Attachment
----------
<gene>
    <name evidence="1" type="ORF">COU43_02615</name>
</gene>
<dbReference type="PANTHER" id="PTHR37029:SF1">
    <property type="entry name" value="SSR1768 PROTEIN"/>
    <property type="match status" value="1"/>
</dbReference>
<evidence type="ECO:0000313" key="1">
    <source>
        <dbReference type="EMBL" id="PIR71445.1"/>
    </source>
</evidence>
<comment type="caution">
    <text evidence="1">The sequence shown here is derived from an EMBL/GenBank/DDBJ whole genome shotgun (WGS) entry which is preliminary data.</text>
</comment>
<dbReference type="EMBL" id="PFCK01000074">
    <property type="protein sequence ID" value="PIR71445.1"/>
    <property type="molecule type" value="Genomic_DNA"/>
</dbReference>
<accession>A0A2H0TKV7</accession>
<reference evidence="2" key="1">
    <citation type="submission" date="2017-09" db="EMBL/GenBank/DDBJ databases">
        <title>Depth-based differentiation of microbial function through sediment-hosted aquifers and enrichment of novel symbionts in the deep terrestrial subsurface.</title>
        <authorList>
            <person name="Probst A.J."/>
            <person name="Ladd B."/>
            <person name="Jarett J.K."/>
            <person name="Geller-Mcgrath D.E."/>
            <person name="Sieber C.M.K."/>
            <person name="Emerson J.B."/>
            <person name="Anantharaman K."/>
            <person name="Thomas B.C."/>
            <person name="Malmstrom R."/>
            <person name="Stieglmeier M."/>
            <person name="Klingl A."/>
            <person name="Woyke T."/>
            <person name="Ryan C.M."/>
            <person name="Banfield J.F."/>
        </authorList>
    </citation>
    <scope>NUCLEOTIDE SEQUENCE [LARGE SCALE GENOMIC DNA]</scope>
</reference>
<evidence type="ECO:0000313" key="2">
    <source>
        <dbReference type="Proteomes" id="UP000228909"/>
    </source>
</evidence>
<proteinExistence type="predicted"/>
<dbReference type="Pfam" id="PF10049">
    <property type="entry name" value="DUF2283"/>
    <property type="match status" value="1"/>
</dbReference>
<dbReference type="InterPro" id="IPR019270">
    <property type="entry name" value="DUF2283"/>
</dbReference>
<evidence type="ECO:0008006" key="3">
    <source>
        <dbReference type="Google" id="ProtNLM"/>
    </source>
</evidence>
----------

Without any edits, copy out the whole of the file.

<gene>
    <name evidence="1" type="ORF">COU43_02615</name>
</gene>
<dbReference type="PANTHER" id="PTHR37029:SF1">
    <property type="entry name" value="SSR1768 PROTEIN"/>
    <property type="match status" value="1"/>
</dbReference>
<evidence type="ECO:0000313" key="1">
    <source>
        <dbReference type="EMBL" id="PIR71445.1"/>
    </source>
</evidence>
<comment type="caution">
    <text evidence="1">The sequence shown here is derived from an EMBL/GenBank/DDBJ whole genome shotgun (WGS) entry which is preliminary data.</text>
</comment>
<dbReference type="EMBL" id="PFCK01000074">
    <property type="protein sequence ID" value="PIR71445.1"/>
    <property type="molecule type" value="Genomic_DNA"/>
</dbReference>
<accession>A0A2H0TKV7</accession>
<reference evidence="2" key="1">
    <citation type="submission" date="2017-09" db="EMBL/GenBank/DDBJ databases">
        <title>Depth-based differentiation of microbial function through sediment-hosted aquifers and enrichment of novel symbionts in the deep terrestrial subsurface.</title>
        <authorList>
            <person name="Probst A.J."/>
            <person name="Ladd B."/>
            <person name="Jarett J.K."/>
            <person name="Geller-Mcgrath D.E."/>
            <person name="Sieber C.M.K."/>
            <person name="Emerson J.B."/>
            <person name="Anantharaman K."/>
            <person name="Thomas B.C."/>
            <person name="Malmstrom R."/>
            <person name="Stieglmeier M."/>
            <person name="Klingl A."/>
            <person name="Woyke T."/>
            <person name="Ryan C.M."/>
            <person name="Banfield J.F."/>
        </authorList>
    </citation>
    <scope>NUCLEOTIDE SEQUENCE [LARGE SCALE GENOMIC DNA]</scope>
</reference>
<evidence type="ECO:0000313" key="2">
    <source>
        <dbReference type="Proteomes" id="UP000228909"/>
    </source>
</evidence>
<proteinExistence type="predicted"/>
<dbReference type="Pfam" id="PF10049">
    <property type="entry name" value="DUF2283"/>
    <property type="match status" value="1"/>
</dbReference>
<dbReference type="InterPro" id="IPR019270">
    <property type="entry name" value="DUF2283"/>
</dbReference>
<evidence type="ECO:0008006" key="3">
    <source>
        <dbReference type="Google" id="ProtNLM"/>
    </source>
</evidence>